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Sea Monsters of Patagonia.

It does not look like beach-front property, but that is what it was--140 million years ago. Bordering a bay on the far western edge of the Pacific Ocean, it once swarmed with prehistoric sea life. At the time, this land was part of Gondwana, a mega continent that united what we now know as South America, Antarctica, Africa, Australia, and India.

Today the view is far from oceanic. The vista is dry, rocky, semidesert, agrarian, isolated, and uninhabited. Located in the far northwestern corner of Neuquen Province in the Argentine Patagonia, fifty miles from the nearest village of Chos Malal, the area surrounding what is called the Pampa Tril site is better known today for goats, sheep, and cattle and their Mapuche herdsmen than for marine life or fantastic sea monsters. However, that's about to change. Since the late 1980s, paleontologists have been chiseling away at the erstwhile basin's rocky outeroppings. In the future, this dusty site may become famous for Dakosaurus andiniensis--Godzilla for short--a huge marine crocodile that swam in the basin looking for huge Jurassic prey to attack with its meat cleaver of a jaw.

Beginning in 1972, investigators in the Mesozoic Mature Reptile Project, headquartered at the La Plata Museum, have been excavating and finding numerous marine fossils in Latin America. (Both the museum and the National University of La Plata, of which it is a part, have played an important role in the education of many of the region's paleontologists and technicians.) At Pampa Tril alone, researchers found fragments, some largely intact, of marine tortoises, ichthyoand pliosaurs, saurs. Then ten years ago, brothers Sergio and Rafael Cocca came across a distinctive nodule, or chunk of rock, and moved it to the Olsacher Museum, in Zapala, where they both are technicians, seventy-five miles away. They knew that they had found something special; they did not know how rare.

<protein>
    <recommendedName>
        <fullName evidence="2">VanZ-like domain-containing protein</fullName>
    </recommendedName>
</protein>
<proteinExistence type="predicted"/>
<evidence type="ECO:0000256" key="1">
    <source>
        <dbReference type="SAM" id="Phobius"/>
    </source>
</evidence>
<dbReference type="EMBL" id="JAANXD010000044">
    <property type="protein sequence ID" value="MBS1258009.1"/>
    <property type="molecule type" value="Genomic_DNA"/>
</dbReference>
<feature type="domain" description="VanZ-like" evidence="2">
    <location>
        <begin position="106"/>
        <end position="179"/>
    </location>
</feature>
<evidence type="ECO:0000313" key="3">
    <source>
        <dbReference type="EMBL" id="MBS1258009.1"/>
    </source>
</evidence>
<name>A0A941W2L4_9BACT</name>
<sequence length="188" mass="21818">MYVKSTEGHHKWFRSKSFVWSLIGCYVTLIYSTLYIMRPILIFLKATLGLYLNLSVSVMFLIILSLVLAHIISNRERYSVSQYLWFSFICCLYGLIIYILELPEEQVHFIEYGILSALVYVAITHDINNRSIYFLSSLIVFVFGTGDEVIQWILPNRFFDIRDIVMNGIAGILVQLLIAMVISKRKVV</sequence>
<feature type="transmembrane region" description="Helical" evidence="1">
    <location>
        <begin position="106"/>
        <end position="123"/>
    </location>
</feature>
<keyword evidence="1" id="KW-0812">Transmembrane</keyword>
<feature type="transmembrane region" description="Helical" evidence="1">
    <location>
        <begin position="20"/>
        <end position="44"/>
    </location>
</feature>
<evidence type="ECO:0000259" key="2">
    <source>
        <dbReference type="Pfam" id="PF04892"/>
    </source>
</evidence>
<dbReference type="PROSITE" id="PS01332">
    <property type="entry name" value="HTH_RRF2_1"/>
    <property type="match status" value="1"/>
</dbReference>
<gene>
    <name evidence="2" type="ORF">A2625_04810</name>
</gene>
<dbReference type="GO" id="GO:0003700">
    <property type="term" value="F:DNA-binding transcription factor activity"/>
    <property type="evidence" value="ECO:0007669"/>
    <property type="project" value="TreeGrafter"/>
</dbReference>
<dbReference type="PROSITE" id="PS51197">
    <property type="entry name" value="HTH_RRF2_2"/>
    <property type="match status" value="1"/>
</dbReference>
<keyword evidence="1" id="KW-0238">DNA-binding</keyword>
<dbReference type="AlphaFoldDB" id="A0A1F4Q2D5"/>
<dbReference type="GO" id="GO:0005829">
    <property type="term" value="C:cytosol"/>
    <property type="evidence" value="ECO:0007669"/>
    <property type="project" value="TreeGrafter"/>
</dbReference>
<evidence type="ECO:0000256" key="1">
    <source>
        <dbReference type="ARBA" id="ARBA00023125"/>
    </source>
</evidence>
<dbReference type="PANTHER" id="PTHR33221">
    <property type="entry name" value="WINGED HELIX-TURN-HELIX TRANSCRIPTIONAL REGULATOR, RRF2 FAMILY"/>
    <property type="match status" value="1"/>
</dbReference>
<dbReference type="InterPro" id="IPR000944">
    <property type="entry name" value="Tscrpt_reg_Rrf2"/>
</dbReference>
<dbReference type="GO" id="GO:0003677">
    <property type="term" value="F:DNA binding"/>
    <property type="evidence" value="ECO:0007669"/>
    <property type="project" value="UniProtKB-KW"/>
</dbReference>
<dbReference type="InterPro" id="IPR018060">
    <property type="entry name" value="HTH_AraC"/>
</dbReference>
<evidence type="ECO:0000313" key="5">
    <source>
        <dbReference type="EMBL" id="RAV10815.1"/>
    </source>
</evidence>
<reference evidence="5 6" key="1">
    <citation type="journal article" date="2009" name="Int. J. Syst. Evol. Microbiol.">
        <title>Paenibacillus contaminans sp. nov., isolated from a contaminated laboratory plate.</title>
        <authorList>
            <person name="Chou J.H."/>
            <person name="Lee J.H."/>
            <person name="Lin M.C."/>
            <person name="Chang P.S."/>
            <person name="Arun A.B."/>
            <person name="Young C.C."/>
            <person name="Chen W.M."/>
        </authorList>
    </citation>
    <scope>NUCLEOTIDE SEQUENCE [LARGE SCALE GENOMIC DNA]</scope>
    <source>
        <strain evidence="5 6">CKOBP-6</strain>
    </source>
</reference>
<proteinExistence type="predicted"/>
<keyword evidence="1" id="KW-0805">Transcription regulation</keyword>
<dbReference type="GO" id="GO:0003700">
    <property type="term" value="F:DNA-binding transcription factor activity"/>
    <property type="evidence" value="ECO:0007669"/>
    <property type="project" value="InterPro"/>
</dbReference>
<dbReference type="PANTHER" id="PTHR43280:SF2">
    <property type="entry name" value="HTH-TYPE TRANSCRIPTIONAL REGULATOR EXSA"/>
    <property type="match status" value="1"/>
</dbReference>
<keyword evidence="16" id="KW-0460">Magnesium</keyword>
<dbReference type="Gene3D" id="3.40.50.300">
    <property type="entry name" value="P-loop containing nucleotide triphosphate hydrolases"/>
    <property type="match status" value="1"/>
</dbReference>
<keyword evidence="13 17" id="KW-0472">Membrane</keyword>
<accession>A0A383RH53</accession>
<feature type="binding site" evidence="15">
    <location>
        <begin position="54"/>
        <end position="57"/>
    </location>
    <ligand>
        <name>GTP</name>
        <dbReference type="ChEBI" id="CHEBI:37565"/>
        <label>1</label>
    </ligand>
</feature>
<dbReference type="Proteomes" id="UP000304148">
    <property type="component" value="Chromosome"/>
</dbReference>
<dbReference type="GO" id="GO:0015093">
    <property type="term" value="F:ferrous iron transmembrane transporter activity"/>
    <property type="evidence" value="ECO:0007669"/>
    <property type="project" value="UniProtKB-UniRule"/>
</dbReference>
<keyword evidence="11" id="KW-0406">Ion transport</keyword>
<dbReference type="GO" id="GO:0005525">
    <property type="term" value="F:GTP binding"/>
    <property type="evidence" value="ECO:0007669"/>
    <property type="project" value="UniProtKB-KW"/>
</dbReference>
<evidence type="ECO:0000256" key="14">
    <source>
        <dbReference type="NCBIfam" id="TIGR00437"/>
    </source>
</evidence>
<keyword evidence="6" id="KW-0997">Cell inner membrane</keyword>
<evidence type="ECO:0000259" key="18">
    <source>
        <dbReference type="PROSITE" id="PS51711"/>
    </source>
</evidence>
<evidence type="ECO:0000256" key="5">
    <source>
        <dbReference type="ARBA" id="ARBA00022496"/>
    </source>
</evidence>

A call to Dr. Zuhna Gasparini, head of the Mesozoic Marine Reptile Project, and of the National Geographic expedition at Pampa Tril that sprained file nineties, brought her to see the specimen firsthand. "What surprised me was the presence of huge teeth with serrated edges," remembers Gasparini. Modemday crocodiles have numerous smaller teeth that are suited to eating plants and mollusks. The Cocca brothers returned to the site and found several large vertebrae in the same area. Based on these discoveries, Gasparini decided to send everything to the La Plata Museum's Department of Paleontological Vertebrates. She felt certain the rock held something special.

Technicians working with chisels and hand-held pneumatic tools toiled slowly and carefully to remove the rock. After three years, their efforts revealed a giant crocodile-like head with a skull about three feet long. "When I saw it, I was convinced we had found a rare marine crocodile," says Gasparini. "I gave it the nickname of Godzilla because it reminded me of a dinosaur, only one that came from the sea," she explains.

The nickname hints at the "weirdness of this creature," says Diego Pol, a researcher at the Egidio Feruglio Paleontological Museum in Trelew, Chubut. It resembles both a modern-day crocodile and a terrestrial carnivorous dinosaur.